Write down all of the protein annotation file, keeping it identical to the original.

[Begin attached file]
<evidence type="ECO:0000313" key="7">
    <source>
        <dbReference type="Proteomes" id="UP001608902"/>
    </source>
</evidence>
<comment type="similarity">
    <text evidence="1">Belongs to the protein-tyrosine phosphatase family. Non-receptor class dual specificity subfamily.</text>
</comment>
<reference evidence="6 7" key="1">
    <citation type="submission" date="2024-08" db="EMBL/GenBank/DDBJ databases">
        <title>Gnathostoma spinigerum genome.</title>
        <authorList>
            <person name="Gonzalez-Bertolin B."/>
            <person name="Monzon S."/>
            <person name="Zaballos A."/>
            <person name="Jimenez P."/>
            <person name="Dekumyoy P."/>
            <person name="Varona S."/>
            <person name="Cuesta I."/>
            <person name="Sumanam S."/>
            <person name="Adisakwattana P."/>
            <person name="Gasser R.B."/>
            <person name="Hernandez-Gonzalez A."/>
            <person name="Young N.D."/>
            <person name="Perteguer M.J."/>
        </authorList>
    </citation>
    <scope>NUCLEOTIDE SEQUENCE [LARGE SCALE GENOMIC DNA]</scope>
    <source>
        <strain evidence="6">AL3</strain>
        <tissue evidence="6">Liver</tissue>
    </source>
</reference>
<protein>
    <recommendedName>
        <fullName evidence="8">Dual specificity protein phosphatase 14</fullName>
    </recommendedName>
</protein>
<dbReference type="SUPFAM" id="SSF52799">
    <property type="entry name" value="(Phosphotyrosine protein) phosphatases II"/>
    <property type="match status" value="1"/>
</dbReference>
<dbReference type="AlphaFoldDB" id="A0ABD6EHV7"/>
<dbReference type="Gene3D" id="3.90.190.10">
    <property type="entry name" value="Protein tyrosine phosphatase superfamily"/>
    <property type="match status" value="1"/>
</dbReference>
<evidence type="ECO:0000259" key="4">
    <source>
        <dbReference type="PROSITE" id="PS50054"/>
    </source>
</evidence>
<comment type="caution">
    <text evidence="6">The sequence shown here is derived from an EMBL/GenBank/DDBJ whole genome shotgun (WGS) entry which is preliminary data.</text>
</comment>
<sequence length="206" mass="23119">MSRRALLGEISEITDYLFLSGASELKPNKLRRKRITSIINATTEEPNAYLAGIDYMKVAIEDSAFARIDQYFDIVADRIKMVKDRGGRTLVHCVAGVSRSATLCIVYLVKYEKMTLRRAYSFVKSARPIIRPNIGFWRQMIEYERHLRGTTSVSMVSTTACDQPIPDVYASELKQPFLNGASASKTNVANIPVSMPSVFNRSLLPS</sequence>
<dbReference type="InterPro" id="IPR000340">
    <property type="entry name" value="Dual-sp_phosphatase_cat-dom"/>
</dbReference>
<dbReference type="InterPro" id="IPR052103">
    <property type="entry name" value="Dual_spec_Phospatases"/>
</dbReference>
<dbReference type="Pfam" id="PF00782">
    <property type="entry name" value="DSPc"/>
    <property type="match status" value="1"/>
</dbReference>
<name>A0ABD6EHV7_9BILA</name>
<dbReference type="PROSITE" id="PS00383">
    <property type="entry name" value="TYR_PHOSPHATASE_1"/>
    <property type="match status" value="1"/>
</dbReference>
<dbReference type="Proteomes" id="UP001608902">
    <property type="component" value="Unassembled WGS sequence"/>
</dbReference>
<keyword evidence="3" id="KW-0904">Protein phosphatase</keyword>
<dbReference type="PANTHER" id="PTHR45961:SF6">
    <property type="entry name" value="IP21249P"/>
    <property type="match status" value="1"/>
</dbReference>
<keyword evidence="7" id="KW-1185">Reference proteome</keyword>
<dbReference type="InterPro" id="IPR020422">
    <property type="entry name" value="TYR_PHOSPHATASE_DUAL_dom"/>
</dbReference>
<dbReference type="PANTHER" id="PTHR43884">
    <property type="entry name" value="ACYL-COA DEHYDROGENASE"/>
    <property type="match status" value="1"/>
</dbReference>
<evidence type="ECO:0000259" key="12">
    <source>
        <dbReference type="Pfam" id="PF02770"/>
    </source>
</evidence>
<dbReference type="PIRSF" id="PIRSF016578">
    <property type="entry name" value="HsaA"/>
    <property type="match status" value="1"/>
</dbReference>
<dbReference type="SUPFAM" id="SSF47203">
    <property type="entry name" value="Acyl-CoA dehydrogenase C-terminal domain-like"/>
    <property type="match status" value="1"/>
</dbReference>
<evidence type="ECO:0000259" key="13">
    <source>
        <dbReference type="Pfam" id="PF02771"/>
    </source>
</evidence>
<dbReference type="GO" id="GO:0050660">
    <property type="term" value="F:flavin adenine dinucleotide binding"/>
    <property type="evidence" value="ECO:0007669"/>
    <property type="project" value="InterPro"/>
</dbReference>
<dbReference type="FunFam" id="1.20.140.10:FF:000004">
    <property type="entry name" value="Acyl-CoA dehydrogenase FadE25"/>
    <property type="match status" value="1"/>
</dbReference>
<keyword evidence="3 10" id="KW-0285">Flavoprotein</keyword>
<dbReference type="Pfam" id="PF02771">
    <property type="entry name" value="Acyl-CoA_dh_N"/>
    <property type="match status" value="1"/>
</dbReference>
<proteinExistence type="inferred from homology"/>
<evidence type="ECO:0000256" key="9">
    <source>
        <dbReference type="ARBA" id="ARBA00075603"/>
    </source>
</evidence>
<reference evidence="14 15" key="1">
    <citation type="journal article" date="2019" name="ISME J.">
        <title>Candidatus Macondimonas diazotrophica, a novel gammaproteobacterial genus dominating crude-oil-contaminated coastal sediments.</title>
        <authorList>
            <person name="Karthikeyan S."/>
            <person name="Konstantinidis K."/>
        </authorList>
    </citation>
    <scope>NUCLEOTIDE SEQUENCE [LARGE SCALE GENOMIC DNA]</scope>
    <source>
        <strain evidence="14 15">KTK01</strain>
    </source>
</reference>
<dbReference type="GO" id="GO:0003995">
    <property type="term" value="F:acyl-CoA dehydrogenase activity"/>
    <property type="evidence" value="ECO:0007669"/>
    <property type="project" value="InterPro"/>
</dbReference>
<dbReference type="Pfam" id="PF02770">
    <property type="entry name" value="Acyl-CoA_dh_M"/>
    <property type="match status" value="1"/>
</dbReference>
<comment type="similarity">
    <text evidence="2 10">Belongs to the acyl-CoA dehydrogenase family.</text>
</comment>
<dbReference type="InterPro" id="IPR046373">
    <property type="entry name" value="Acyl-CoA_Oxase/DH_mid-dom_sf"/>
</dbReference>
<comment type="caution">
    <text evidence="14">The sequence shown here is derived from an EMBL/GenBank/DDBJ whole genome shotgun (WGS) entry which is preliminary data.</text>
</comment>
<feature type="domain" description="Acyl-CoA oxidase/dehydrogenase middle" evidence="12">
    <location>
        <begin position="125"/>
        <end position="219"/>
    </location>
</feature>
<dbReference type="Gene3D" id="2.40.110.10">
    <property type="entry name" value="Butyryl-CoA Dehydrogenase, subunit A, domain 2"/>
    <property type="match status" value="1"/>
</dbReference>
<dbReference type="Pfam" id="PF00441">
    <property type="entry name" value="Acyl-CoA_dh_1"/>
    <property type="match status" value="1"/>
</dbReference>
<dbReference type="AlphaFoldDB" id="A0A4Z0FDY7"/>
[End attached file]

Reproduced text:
<evidence type="ECO:0000313" key="7">
    <source>
        <dbReference type="Proteomes" id="UP001608902"/>
    </source>
</evidence>
<comment type="similarity">
    <text evidence="1">Belongs to the protein-tyrosine phosphatase family. Non-receptor class dual specificity subfamily.</text>
</comment>
<reference evidence="6 7" key="1">
    <citation type="submission" date="2024-08" db="EMBL/GenBank/DDBJ databases">
        <title>Gnathostoma spinigerum genome.</title>
        <authorList>
            <person name="Gonzalez-Bertolin B."/>
            <person name="Monzon S."/>
            <person name="Zaballos A."/>
            <person name="Jimenez P."/>
            <person name="Dekumyoy P."/>
            <person name="Varona S."/>
            <person name="Cuesta I."/>
            <person name="Sumanam S."/>
            <person name="Adisakwattana P."/>
            <person name="Gasser R.B."/>
            <person name="Hernandez-Gonzalez A."/>
            <person name="Young N.D."/>
            <person name="Perteguer M.J."/>
        </authorList>
    </citation>
    <scope>NUCLEOTIDE SEQUENCE [LARGE SCALE GENOMIC DNA]</scope>
    <source>
        <strain evidence="6">AL3</strain>
        <tissue evidence="6">Liver</tissue>
    </source>
</reference>
<protein>
    <recommendedName>
        <fullName evidence="8">Dual specificity protein phosphatase 14</fullName>
    </recommendedName>
</protein>
<dbReference type="SUPFAM" id="SSF52799">
    <property type="entry name" value="(Phosphotyrosine protein) phosphatases II"/>
    <property type="match status" value="1"/>
</dbReference>
<dbReference type="AlphaFoldDB" id="A0ABD6EHV7"/>
<dbReference type="Gene3D" id="3.90.190.10">
    <property type="entry name" value="Protein tyrosine phosphatase superfamily"/>
    <property type="match status" value="1"/>
</dbReference>
<evidence type="ECO:0000259" key="4">
    <source>
        <dbReference type="PROSITE" id="PS50054"/>
    </source>
</evidence>
<comment type="caution">
    <text evidence="6">The sequence shown here is derived from an EMBL/GenBank/DDBJ whole genome shotgun (WGS) entry which is preliminary data.</text>
</comment>
<sequence length="206" mass="23119">MSRRALLGEISEITDYLFLSGASELKPNKLRRKRITSIINATTEEPNAYLAGIDYMKVAIEDSAFARIDQYFDIVADRIKMVKDRGGRTLVHCVAGVSRSATLCIVYLVKYEKMTLRRAYSFVKSARPIIRPNIGFWRQMIEYERHLRGTTSVSMVSTTACDQPIPDVYASELKQPFLNGASASKTNVANIPVSMPSVFNRSLLPS</sequence>
<dbReference type="InterPro" id="IPR000340">
    <property type="entry name" value="Dual-sp_phosphatase_cat-dom"/>
</dbReference>
<dbReference type="InterPro" id="IPR052103">
    <property type="entry name" value="Dual_spec_Phospatases"/>
</dbReference>
<dbReference type="Pfam" id="PF00782">
    <property type="entry name" value="DSPc"/>
    <property type="match status" value="1"/>
</dbReference>
<name>A0ABD6EHV7_9BILA</name>
<dbReference type="PROSITE" id="PS00383">
    <property type="entry name" value="TYR_PHOSPHATASE_1"/>
    <property type="match status" value="1"/>
</dbReference>
<dbReference type="Proteomes" id="UP001608902">
    <property type="component" value="Unassembled WGS sequence"/>
</dbReference>
<keyword evidence="3" id="KW-0904">Protein phosphatase</keyword>
<dbReference type="PANTHER" id="PTHR45961:SF6">
    <property type="entry name" value="IP21249P"/>
    <property type="match status" value="1"/>
</dbReference>
<keyword evidence="7" id="KW-1185">Reference proteome</keyword>
<dbReference type="InterPro" id="IPR020422">
    <property type="entry name" value="TYR_PHOSPHATASE_DUAL_dom"/>
</dbReference>
<dbReference type="PANTHER" id="PTHR43884">
    <property type="entry name" value="ACYL-COA DEHYDROGENASE"/>
    <property type="match status" value="1"/>
</dbReference>
<evidence type="ECO:0000259" key="12">
    <source>
        <dbReference type="Pfam" id="PF02770"/>
    </source>
</evidence>
<dbReference type="PIRSF" id="PIRSF016578">
    <property type="entry name" value="HsaA"/>
    <property type="match status" value="1"/>
</dbReference>
<dbReference type="SUPFAM" id="SSF47203">
    <property type="entry name" value="Acyl-CoA dehydrogenase C-terminal domain-like"/>
    <property type="match status" value="1"/>
</dbReference>
<evidence type="ECO:0000259" key="13">
    <source>
        <dbReference type="Pfam" id="PF02771"/>
    </source>
</evidence>
<dbReference type="GO" id="GO:0050660">
    <property type="term" value="F:flavin adenine dinucleotide binding"/>
    <property type="evidence" value="ECO:0007669"/>
    <property type="project" value="InterPro"/>
</dbReference>
<dbReference type="FunFam" id="1.20.140.10:FF:000004">
    <property type="entry name" value="Acyl-CoA dehydrogenase FadE25"/>
    <property type="match status" value="1"/>
</dbReference>
<keyword evidence="3 10" id="KW-0285">Flavoprotein</keyword>
<dbReference type="Pfam" id="PF02771">
    <property type="entry name" value="Acyl-CoA_dh_N"/>
    <property type="match status" value="1"/>
</dbReference>
<proteinExistence type="inferred from homology"/>
<evidence type="ECO:0000256" key="9">
    <source>
        <dbReference type="ARBA" id="ARBA00075603"/>
    </source>
</evidence>
<reference evidence="14 15" key="1">
    <citation type="journal article" date="2019" name="ISME J.">
        <title>Candidatus Macondimonas diazotrophica, a novel gammaproteobacterial genus dominating crude-oil-contaminated coastal sediments.</title>
        <authorList>
            <person name="Karthikeyan S."/>
            <person name="Konstantinidis K."/>
        </authorList>
    </citation>
    <scope>NUCLEOTIDE SEQUENCE [LARGE SCALE GENOMIC DNA]</scope>
    <source>
        <strain evidence="14 15">KTK01</strain>
    </source>
</reference>
<dbReference type="GO" id="GO:0003995">
    <property type="term" value="F:acyl-CoA dehydrogenase activity"/>
    <property type="evidence" value="ECO:0007669"/>
    <property type="project" value="InterPro"/>
</dbReference>
<dbReference type="Pfam" id="PF02770">
    <property type="entry name" value="Acyl-CoA_dh_M"/>
    <property type="match status" value="1"/>
</dbReference>
<comment type="similarity">
    <text evidence="2 10">Belongs to the acyl-CoA dehydrogenase family.</text>
</comment>
<dbReference type="InterPro" id="IPR046373">
    <property type="entry name" value="Acyl-CoA_Oxase/DH_mid-dom_sf"/>
</dbReference>
<comment type="caution">
    <text evidence="14">The sequence shown here is derived from an EMBL/GenBank/DDBJ whole genome shotgun (WGS) entry which is preliminary data.</text>
</comment>
<feature type="domain" description="Acyl-CoA oxidase/dehydrogenase middle" evidence="12">
    <location>
        <begin position="125"/>
        <end position="219"/>
    </location>
</feature>
<dbReference type="Gene3D" id="2.40.110.10">
    <property type="entry name" value="Butyryl-CoA Dehydrogenase, subunit A, domain 2"/>
    <property type="match status" value="1"/>
</dbReference>
<dbReference type="Pfam" id="PF00441">
    <property type="entry name" value="Acyl-CoA_dh_1"/>
    <property type="match status" value="1"/>
</dbReference>
<dbReference type="AlphaFoldDB" id="A0A4Z0FDY7"/>